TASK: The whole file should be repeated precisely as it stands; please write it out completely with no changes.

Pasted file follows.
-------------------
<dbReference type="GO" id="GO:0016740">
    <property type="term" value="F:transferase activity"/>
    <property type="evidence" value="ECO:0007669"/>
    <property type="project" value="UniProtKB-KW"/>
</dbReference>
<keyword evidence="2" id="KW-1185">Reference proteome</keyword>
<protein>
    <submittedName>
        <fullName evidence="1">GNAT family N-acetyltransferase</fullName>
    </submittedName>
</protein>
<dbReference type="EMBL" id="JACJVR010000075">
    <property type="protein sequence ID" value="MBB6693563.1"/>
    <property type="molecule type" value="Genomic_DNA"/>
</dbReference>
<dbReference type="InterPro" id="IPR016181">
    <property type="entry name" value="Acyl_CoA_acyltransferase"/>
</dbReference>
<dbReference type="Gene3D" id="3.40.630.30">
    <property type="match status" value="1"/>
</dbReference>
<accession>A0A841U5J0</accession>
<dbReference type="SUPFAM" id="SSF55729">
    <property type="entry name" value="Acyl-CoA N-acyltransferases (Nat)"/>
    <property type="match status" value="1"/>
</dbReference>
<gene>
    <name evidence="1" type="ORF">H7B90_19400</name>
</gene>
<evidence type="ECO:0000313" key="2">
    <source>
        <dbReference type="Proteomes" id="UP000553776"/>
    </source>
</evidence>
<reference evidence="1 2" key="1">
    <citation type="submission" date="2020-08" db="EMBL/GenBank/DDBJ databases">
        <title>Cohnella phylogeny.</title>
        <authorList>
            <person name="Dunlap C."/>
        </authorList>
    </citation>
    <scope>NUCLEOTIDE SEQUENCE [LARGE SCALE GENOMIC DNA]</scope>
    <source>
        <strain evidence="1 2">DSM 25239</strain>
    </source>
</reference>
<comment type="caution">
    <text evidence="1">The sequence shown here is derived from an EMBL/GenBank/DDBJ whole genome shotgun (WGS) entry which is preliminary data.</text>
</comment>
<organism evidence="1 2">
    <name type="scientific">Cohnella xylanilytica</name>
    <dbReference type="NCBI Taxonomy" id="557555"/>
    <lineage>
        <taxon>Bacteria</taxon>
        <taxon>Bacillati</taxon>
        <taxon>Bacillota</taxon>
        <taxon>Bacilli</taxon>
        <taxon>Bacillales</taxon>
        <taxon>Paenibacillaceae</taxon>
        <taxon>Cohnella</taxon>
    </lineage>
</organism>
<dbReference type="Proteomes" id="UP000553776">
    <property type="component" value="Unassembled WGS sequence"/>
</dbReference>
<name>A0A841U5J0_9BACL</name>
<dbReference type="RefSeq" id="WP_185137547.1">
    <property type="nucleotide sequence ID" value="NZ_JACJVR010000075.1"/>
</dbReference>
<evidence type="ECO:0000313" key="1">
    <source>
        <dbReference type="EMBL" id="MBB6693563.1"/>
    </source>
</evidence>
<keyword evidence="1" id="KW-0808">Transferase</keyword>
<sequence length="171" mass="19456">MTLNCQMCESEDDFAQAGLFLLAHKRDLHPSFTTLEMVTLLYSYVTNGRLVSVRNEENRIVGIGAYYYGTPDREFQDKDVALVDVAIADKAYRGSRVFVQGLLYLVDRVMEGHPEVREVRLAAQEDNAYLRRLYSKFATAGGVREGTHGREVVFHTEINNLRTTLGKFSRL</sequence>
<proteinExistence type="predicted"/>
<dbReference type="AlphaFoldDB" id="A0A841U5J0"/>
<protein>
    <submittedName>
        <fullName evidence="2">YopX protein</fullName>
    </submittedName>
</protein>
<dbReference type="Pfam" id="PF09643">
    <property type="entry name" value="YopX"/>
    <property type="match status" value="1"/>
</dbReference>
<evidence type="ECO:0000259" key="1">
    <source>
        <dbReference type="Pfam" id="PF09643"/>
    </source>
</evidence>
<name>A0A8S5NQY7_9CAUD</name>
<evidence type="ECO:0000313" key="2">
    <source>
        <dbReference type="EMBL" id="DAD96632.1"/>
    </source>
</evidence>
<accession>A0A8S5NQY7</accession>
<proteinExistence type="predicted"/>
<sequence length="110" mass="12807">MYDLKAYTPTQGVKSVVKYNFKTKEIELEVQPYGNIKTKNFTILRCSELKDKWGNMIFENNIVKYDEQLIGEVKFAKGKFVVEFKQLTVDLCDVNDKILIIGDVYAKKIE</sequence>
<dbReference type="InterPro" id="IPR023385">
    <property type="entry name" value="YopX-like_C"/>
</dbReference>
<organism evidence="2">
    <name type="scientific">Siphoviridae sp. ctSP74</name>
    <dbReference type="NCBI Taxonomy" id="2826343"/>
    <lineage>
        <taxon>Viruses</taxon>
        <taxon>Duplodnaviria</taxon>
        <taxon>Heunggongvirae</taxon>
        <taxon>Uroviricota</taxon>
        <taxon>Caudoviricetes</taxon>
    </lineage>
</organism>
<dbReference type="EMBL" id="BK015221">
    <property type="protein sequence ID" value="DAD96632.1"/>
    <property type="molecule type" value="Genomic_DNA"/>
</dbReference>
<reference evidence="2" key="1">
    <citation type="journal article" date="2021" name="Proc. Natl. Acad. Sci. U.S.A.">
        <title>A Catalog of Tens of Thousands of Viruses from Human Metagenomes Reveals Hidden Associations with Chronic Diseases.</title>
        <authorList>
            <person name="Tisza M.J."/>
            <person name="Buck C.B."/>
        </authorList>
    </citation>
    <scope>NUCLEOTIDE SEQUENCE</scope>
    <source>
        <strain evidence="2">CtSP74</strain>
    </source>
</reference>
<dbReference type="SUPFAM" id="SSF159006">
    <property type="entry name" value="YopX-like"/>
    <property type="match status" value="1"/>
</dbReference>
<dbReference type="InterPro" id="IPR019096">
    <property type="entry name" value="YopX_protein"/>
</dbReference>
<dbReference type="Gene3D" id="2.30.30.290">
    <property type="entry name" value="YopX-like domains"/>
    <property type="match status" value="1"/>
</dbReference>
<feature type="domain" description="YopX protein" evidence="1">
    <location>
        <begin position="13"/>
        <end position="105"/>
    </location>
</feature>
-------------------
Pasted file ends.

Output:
<dbReference type="GO" id="GO:0016740">
    <property type="term" value="F:transferase activity"/>
    <property type="evidence" value="ECO:0007669"/>
    <property type="project" value="UniProtKB-KW"/>
</dbReference>
<keyword evidence="2" id="KW-1185">Reference proteome</keyword>
<protein>
    <submittedName>
        <fullName evidence="1">GNAT family N-acetyltransferase</fullName>
    </submittedName>
</protein>
<dbReference type="EMBL" id="JACJVR010000075">
    <property type="protein sequence ID" value="MBB6693563.1"/>
    <property type="molecule type" value="Genomic_DNA"/>
</dbReference>
<dbReference type="InterPro" id="IPR016181">
    <property type="entry name" value="Acyl_CoA_acyltransferase"/>
</dbReference>
<dbReference type="Gene3D" id="3.40.630.30">
    <property type="match status" value="1"/>
</dbReference>
<accession>A0A841U5J0</accession>
<dbReference type="SUPFAM" id="SSF55729">
    <property type="entry name" value="Acyl-CoA N-acyltransferases (Nat)"/>
    <property type="match status" value="1"/>
</dbReference>
<gene>
    <name evidence="1" type="ORF">H7B90_19400</name>
</gene>
<evidence type="ECO:0000313" key="2">
    <source>
        <dbReference type="Proteomes" id="UP000553776"/>
    </source>
</evidence>
<reference evidence="1 2" key="1">
    <citation type="submission" date="2020-08" db="EMBL/GenBank/DDBJ databases">
        <title>Cohnella phylogeny.</title>
        <authorList>
            <person name="Dunlap C."/>
        </authorList>
    </citation>
    <scope>NUCLEOTIDE SEQUENCE [LARGE SCALE GENOMIC DNA]</scope>
    <source>
        <strain evidence="1 2">DSM 25239</strain>
    </source>
</reference>
<comment type="caution">
    <text evidence="1">The sequence shown here is derived from an EMBL/GenBank/DDBJ whole genome shotgun (WGS) entry which is preliminary data.</text>
</comment>
<organism evidence="1 2">
    <name type="scientific">Cohnella xylanilytica</name>
    <dbReference type="NCBI Taxonomy" id="557555"/>
    <lineage>
        <taxon>Bacteria</taxon>
        <taxon>Bacillati</taxon>
        <taxon>Bacillota</taxon>
        <taxon>Bacilli</taxon>
        <taxon>Bacillales</taxon>
        <taxon>Paenibacillaceae</taxon>
        <taxon>Cohnella</taxon>
    </lineage>
</organism>
<dbReference type="Proteomes" id="UP000553776">
    <property type="component" value="Unassembled WGS sequence"/>
</dbReference>
<name>A0A841U5J0_9BACL</name>
<dbReference type="RefSeq" id="WP_185137547.1">
    <property type="nucleotide sequence ID" value="NZ_JACJVR010000075.1"/>
</dbReference>
<evidence type="ECO:0000313" key="1">
    <source>
        <dbReference type="EMBL" id="MBB6693563.1"/>
    </source>
</evidence>
<keyword evidence="1" id="KW-0808">Transferase</keyword>
<sequence length="171" mass="19456">MTLNCQMCESEDDFAQAGLFLLAHKRDLHPSFTTLEMVTLLYSYVTNGRLVSVRNEENRIVGIGAYYYGTPDREFQDKDVALVDVAIADKAYRGSRVFVQGLLYLVDRVMEGHPEVREVRLAAQEDNAYLRRLYSKFATAGGVREGTHGREVVFHTEINNLRTTLGKFSRL</sequence>
<proteinExistence type="predicted"/>
<dbReference type="AlphaFoldDB" id="A0A841U5J0"/>
<protein>
    <submittedName>
        <fullName evidence="2">YopX protein</fullName>
    </submittedName>
</protein>
<dbReference type="Pfam" id="PF09643">
    <property type="entry name" value="YopX"/>
    <property type="match status" value="1"/>
</dbReference>
<evidence type="ECO:0000259" key="1">
    <source>
        <dbReference type="Pfam" id="PF09643"/>
    </source>
</evidence>
<name>A0A8S5NQY7_9CAUD</name>
<evidence type="ECO:0000313" key="2">
    <source>
        <dbReference type="EMBL" id="DAD96632.1"/>
    </source>
</evidence>
<accession>A0A8S5NQY7</accession>
<proteinExistence type="predicted"/>
<sequence length="110" mass="12807">MYDLKAYTPTQGVKSVVKYNFKTKEIELEVQPYGNIKTKNFTILRCSELKDKWGNMIFENNIVKYDEQLIGEVKFAKGKFVVEFKQLTVDLCDVNDKILIIGDVYAKKIE</sequence>
<dbReference type="InterPro" id="IPR023385">
    <property type="entry name" value="YopX-like_C"/>
</dbReference>
<organism evidence="2">
    <name type="scientific">Siphoviridae sp. ctSP74</name>
    <dbReference type="NCBI Taxonomy" id="2826343"/>
    <lineage>
        <taxon>Viruses</taxon>
        <taxon>Duplodnaviria</taxon>
        <taxon>Heunggongvirae</taxon>
        <taxon>Uroviricota</taxon>
        <taxon>Caudoviricetes</taxon>
    </lineage>
</organism>
<dbReference type="EMBL" id="BK015221">
    <property type="protein sequence ID" value="DAD96632.1"/>
    <property type="molecule type" value="Genomic_DNA"/>
</dbReference>
<reference evidence="2" key="1">
    <citation type="journal article" date="2021" name="Proc. Natl. Acad. Sci. U.S.A.">
        <title>A Catalog of Tens of Thousands of Viruses from Human Metagenomes Reveals Hidden Associations with Chronic Diseases.</title>
        <authorList>
            <person name="Tisza M.J."/>
            <person name="Buck C.B."/>
        </authorList>
    </citation>
    <scope>NUCLEOTIDE SEQUENCE</scope>
    <source>
        <strain evidence="2">CtSP74</strain>
    </source>
</reference>
<dbReference type="SUPFAM" id="SSF159006">
    <property type="entry name" value="YopX-like"/>
    <property type="match status" value="1"/>
</dbReference>
<dbReference type="InterPro" id="IPR019096">
    <property type="entry name" value="YopX_protein"/>
</dbReference>
<dbReference type="Gene3D" id="2.30.30.290">
    <property type="entry name" value="YopX-like domains"/>
    <property type="match status" value="1"/>
</dbReference>
<feature type="domain" description="YopX protein" evidence="1">
    <location>
        <begin position="13"/>
        <end position="105"/>
    </location>
</feature>